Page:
An in vitro methodology for simulating the change in the pH and composition of gastrointestinal fluid associated with the transition of orally administered drugs from the stomach to the small intestine was developed (the stomach-to-intestine fluid changing system (the SIFC system)). This system was applied to in vitro sensitivity analysis on the dissolution of weakly basic drugs, and the obtained results were discussed in relation to the intrasubject variability in the plasma exposure in human bioequivalence (BE) study. Three types of protocols were employed (steep pH change: pH 1.6 FaSSGF → pH 6.5 FaSSIF, gradual pH change: pH 1.6 FaSSGF → pH 6.5 FaSSIF, and high gastric pH: pH 4.0 FaSSGF → pH 6.5 FaSSIF). Regardless of the protocols and the forms of drug applied in active pharmaceutical ingredient powder or formulation, dissolution profiles of pioglitazone after fluid shift were similar and the final concentrations in FaSSIF were approximately equal to the saturation solubility in FaSSIF, supporting its small intrasubject variance in human BE study. In contrast, dissolved concentration of terbinafine in the SIFC system became less than half in the high gastric pH protocol than that in other protocols, suggesting the fluctuation of gastric pH as one of the factors of high intrasubject variance of terbinafine in human. Plasma exposure of telmisartan was highly variable especially at the high dose. Although the dissolution of telmisartan in the SIFC system was greatly improved by formulation, it considerably fluctuated during fluid shift especially at the high dose, which corresponds well to in vivo results.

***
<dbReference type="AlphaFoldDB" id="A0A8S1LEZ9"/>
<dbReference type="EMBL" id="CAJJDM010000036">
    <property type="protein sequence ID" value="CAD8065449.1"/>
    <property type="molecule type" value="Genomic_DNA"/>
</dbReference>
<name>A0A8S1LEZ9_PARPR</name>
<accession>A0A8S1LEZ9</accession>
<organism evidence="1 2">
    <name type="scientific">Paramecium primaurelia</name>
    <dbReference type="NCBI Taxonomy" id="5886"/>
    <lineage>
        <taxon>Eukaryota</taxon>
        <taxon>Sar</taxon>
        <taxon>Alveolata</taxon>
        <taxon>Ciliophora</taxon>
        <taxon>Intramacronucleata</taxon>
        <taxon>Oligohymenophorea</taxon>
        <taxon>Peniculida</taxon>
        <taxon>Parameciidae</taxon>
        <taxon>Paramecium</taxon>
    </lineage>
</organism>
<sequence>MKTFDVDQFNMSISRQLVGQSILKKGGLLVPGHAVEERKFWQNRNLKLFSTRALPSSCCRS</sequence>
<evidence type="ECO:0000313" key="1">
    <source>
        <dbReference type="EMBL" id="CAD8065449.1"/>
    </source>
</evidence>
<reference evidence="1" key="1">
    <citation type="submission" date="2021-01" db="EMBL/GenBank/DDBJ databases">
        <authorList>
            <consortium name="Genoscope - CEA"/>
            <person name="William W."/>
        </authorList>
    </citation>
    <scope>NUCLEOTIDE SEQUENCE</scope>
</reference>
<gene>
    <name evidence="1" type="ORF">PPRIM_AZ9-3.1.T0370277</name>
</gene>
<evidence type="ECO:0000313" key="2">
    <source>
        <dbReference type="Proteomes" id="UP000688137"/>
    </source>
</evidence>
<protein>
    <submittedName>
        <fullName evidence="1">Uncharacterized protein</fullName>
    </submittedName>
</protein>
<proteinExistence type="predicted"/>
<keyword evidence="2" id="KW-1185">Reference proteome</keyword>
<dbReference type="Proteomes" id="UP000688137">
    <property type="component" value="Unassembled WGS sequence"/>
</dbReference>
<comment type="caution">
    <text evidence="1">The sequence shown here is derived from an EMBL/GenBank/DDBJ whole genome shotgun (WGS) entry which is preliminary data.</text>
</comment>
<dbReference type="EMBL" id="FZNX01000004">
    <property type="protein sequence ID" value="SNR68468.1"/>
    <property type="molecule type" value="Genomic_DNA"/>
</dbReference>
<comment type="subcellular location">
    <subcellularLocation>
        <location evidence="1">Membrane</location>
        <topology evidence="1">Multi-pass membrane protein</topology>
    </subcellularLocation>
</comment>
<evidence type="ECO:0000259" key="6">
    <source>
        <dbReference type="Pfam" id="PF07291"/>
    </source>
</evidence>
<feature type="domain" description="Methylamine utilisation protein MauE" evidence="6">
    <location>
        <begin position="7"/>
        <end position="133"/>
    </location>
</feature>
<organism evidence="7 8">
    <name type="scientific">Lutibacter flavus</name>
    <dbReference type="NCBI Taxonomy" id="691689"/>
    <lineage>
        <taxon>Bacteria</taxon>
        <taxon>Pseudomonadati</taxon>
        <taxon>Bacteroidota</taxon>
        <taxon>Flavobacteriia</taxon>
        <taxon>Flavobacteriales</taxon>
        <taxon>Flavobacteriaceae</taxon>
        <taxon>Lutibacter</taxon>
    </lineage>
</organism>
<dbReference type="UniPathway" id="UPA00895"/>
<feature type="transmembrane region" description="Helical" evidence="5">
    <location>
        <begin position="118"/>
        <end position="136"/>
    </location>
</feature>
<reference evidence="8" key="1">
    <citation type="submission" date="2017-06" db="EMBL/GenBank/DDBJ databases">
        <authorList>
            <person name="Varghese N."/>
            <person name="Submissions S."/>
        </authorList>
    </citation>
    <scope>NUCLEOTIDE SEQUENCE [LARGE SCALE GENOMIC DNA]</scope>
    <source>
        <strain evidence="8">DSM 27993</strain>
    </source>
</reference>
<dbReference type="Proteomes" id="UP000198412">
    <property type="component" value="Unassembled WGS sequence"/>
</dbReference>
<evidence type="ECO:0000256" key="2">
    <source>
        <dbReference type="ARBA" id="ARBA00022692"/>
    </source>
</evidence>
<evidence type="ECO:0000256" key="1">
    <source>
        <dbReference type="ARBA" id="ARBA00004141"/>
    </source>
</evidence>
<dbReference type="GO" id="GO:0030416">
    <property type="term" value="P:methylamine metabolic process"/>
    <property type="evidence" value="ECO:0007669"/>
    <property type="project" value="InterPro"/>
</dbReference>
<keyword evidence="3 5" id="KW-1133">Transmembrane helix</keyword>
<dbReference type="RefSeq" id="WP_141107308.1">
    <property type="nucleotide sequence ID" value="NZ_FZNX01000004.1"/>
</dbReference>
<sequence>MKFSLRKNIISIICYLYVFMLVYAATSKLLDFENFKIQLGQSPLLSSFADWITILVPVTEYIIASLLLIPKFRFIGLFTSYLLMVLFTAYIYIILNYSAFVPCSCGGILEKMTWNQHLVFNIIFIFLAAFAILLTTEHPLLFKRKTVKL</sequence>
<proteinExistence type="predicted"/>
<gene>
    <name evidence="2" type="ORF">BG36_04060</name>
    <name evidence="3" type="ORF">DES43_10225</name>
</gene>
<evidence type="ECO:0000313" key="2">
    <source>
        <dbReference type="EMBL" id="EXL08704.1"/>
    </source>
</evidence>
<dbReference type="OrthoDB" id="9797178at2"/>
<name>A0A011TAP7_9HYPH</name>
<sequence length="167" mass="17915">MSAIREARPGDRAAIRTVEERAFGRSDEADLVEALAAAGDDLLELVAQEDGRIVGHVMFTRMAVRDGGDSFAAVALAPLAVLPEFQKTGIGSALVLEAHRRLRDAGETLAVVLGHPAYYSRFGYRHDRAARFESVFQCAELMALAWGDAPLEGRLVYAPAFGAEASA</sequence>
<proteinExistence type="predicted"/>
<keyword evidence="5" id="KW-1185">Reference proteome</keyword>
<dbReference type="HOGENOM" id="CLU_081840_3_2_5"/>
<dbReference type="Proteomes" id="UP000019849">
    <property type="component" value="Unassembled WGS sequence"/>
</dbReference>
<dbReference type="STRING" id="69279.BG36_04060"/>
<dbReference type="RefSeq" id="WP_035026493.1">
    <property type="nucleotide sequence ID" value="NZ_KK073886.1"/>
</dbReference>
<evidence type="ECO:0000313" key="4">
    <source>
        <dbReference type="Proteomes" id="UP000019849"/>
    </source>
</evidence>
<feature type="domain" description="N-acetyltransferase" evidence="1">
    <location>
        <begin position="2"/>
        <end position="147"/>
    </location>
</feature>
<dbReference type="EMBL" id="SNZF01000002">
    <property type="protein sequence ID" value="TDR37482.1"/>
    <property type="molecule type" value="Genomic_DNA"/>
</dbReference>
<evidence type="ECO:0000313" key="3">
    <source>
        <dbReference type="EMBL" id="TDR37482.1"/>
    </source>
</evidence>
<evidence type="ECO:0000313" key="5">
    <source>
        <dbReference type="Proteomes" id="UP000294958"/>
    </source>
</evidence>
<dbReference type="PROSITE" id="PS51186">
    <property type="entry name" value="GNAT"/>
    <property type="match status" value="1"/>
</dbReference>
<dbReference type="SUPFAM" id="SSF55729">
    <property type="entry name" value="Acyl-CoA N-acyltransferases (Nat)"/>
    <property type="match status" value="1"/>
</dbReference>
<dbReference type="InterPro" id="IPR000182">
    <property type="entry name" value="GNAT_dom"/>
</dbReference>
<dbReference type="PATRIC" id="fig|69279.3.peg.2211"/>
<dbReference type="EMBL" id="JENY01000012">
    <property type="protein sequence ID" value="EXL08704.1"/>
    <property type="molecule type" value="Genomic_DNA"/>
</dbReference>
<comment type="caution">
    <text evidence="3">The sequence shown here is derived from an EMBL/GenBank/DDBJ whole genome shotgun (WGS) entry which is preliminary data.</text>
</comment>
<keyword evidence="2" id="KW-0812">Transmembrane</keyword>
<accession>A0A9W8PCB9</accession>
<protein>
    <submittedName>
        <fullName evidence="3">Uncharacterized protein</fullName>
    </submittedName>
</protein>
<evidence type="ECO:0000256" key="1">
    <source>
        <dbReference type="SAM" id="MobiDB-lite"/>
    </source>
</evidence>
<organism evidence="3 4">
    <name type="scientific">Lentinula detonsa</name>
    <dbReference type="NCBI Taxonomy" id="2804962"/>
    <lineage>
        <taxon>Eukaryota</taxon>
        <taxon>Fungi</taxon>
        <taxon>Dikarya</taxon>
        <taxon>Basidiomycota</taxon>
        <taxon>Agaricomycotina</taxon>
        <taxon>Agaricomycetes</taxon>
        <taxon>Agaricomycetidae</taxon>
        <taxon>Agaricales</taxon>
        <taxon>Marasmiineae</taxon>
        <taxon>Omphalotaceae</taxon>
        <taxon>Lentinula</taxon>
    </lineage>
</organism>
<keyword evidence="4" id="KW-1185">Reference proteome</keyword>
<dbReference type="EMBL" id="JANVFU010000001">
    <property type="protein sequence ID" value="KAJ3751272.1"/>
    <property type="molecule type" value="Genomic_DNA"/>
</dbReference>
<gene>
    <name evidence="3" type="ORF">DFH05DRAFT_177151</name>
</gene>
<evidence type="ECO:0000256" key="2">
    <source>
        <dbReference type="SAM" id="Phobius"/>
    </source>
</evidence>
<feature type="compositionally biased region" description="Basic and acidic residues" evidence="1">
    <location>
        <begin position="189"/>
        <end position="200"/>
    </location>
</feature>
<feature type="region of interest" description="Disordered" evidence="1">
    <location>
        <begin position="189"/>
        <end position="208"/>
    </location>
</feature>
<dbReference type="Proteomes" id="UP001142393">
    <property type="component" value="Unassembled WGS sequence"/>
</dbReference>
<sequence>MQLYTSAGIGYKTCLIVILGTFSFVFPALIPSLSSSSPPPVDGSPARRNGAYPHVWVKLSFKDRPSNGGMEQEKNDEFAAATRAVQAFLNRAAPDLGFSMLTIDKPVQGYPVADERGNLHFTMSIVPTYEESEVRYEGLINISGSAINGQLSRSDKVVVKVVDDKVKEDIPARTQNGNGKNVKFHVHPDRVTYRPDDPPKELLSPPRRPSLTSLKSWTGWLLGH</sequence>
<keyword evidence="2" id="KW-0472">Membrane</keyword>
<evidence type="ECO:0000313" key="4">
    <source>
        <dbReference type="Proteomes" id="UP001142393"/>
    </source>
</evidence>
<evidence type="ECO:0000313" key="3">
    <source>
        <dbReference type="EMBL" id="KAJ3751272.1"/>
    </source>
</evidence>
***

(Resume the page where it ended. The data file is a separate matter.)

By Toshihide Takagi , Takato Masada, Keiko Minami, Makoto Kataoka, Ken-ichi Izutsu, Kazuki Matsui, and Shinji Yamashita